I admit I haven’t been paying the most attention to the topic of biofuels the past few years, after studies made fairly clear that the social, energy, and environmental benefits of the predominant player, corn ethanol, were generally overhyped when factors like oily fertilizers and the wisdom of converting more land to corn came into play.
Photo: Roz NaylorAs it turns out, this not-uncommon assumption, that the biofuel bubble has burst, is an a-maize-ing farce, pointed out Rosamond (Roz) Naylor, professor of environmental earth systems and economics at Stanford, in the second “Eating Your Environment” lecture I attended at the University of Washington last week.
Biofuel producers continue gushing out more and more biodiesel and ethanol each year: According to Naylor, the industry is expected to reach 24 billion gallons in 2010. Biofuels now make up 2 percent of total transportation fuel around the world, somewhat diluting the amount of petroleum we’re pumping into our engines, at least directly. That may not seem like much compared to the 1.3 trillion gallons of gasoline consumed last year, but Asia’s rapidly growing appetite for transportation fuels raises the question of whether the world can support such a massive transition from bicycle power to crude oil and ethanol. Unlike actual hunger, appetites for transportation fuels seem to be insatiable while the geological and biological systems producing these fuels have very real limits.
As a result, energy and agriculture are intertwined as they have never been before. You can see this connection in the way the prices of crude oil and corn move together in the newest dance on the financial floor. Until 2005, the price of corn was independent, while the price of gasoline has consistently mirrored that of crude; after 2005, corn and crude have had a very strong positive correlation. When the price of crude goes up, corn is sure to follow.
What does all of this talk about commodity corn prices have to do with food? Many believe biofuels are responsible for a 25 to 35 percent increase in food prices (as cited in this 2010 World Bank report [PDF]), and as Naylor put it, “Food prices make a difference, particularly for poor peoples.”
Consider that one SUV tank’s worth of corn ethanol can provide enough food to sustain a person living in a developing country for a year. That bit earned Naylor a collective, horrified gasp from the audience. (Asked later for the source, she and a colleague provided this 2008 World Development Report from the World Bank [PDF] which makes this claim, spelling out that 529 pounds of maize would fill a 26.4 gallon tank, but which also lacked a source for the numbers. So take it with a grain of salt — and a grain of corn.)
Weigh that SUV tank of corn against the projection that the world will need to crank out 70 percent more food to satisfy the population of 2050. Where will that food come from? One answer reveals another emerging dance partner for agriculture — the global financial sector (who’s ready to hedge some funds?).
Some people seem to think, Naylor recounted, this extra food will come from places like Cambodia, Ethiopia, Liberia, and Mozambique, where international financial investors are gobbling up land, in the name of agricultural development. Not coincidentally, most of the sales occur in countries with poor land governance, where it is not clear who owns the land. There’s a glaring, but not entirely unexpected, lack of accountability as firms buy and sell this land (again, supposedly for farming): 75 percent of these transactions are in Sub-Saharan Africa and only 20 percent have actually been converted to agriculture. A boom in biofuels makes these sort of foreign land grabs look like attractive and popular investments, but with troubling potential consequences for the land and the people actually on it. (Images of pre-housing bust sprawl are dancing through my head.)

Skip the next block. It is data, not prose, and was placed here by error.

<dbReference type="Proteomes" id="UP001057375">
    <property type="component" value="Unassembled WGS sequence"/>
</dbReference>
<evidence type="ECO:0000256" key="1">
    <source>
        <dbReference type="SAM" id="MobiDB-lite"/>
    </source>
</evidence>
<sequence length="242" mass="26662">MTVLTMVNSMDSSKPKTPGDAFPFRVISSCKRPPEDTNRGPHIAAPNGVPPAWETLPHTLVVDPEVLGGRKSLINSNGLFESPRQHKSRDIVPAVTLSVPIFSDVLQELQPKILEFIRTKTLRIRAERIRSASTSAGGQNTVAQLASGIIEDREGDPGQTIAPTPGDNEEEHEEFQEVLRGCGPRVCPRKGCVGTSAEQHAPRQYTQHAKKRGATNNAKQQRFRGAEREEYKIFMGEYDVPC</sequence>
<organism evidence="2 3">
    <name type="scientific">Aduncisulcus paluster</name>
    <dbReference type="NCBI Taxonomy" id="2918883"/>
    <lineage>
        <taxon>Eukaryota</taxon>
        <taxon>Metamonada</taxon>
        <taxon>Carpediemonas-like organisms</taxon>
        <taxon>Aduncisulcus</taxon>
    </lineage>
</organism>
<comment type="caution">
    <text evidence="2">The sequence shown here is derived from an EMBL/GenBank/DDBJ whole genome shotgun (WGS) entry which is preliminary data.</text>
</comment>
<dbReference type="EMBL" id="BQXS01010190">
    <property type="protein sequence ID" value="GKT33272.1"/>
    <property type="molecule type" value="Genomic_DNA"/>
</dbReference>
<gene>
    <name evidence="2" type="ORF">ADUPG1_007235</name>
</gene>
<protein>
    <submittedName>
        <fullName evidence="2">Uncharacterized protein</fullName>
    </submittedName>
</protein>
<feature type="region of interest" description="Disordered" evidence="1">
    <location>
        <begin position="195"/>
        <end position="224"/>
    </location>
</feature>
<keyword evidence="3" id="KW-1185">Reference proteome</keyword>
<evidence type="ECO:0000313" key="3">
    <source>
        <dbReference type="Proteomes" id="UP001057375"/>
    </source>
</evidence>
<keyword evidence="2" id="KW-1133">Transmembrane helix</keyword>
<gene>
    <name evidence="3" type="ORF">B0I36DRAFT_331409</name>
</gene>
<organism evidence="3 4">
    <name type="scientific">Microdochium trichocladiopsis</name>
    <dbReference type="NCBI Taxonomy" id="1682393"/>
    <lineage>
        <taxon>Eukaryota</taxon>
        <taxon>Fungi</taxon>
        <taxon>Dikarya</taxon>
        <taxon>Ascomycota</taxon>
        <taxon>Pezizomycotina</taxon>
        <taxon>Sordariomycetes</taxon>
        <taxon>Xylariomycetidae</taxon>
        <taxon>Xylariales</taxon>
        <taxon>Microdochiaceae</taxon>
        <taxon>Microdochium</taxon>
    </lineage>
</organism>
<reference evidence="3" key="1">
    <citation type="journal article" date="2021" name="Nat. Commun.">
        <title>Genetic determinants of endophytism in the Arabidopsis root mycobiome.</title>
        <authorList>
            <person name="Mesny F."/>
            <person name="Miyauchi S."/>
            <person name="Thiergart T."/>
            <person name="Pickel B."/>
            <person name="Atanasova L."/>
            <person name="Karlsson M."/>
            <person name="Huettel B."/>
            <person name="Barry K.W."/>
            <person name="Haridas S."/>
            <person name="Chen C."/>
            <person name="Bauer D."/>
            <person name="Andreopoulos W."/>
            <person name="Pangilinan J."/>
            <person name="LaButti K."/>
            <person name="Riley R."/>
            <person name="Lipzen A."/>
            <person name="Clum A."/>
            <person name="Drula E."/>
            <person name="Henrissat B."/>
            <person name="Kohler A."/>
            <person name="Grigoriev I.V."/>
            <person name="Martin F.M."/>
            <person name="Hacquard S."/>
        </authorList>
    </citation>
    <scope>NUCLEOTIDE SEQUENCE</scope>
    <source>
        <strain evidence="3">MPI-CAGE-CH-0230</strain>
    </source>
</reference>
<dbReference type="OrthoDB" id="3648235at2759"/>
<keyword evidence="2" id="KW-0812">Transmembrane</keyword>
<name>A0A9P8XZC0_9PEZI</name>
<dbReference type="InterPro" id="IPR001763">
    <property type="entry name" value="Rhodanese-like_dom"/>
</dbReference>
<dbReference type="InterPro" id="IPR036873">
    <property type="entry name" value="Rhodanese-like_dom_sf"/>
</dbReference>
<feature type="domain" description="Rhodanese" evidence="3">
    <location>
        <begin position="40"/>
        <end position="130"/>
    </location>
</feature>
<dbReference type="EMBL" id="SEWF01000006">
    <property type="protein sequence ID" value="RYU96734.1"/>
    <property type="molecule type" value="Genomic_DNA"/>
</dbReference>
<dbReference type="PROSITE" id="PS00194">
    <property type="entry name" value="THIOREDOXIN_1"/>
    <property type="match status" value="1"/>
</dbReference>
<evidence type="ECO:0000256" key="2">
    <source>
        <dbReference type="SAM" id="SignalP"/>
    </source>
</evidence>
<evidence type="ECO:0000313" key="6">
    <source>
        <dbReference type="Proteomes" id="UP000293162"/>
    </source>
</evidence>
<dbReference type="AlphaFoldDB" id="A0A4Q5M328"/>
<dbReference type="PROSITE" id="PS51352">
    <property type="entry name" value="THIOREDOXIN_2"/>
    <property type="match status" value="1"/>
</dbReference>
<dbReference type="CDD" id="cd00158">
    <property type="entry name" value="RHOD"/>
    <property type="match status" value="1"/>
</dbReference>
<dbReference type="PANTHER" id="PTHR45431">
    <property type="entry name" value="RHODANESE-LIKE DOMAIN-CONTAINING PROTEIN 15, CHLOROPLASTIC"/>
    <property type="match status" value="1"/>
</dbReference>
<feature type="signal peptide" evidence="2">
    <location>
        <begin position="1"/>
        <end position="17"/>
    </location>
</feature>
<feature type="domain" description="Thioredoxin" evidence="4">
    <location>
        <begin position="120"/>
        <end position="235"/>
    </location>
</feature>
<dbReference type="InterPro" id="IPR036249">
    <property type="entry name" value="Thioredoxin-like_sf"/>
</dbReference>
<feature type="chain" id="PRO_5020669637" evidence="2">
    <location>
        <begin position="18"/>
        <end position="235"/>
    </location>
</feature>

As Purdue University professor Gebisa Ejeta made clear in the previous lecture I covered, the world’s hungry can’t afford the luxury of possible, eventual agricultural development in areas such as Sub-Saharan Africa, especially when such food-growing is divorced from the resources and needs of the local communities — and destined for export. However, Ejeta seemed to see these foreign land investments less as something to fear and more — if done right — as an “opportunity to receive investment in local African people.”
Photo: R.K. Henning, Jatropha.orgJatropha is one biodiesel source many enthusiasts hope could serve as one such “pathway out of poverty” for Africa, as Naylor put it. A supposed wunder-shrub that may thrive on marginal and arid lands, jatropha’s oily seeds could be an economic and energy solution in some instances. However, the science of scaling up production isn’t yet there and neither is the widespread policy to support it, according to Naylor. Small farmers in Mozambique, for example, haven’t seen the expected boost in income from welcoming jatropha [PDF], and in some cases, farmers may have stopped growing food crops as a result. Second-generation biofuels are supposed to be avoiding these thorny food vs. fuel situations!
Naylor’s matter-of-fact presentation and my subsequent digging for solid studies of the many possible implications for ramped-up ethanol production have left a bad taste in my mouth. The potential for abuse in developing nations, the complicated connections between corn and other commodity food prices, and industrial agriculture’s close relationship to crude oil all make me suspicious of most first- and second-generation biofuels. The only possible bright spot in the near future seems to be from recycling waste oils into biodiesel — if the world can lure industry into commercializing it. Or, like bad reality TV, am I overstating The Situation?
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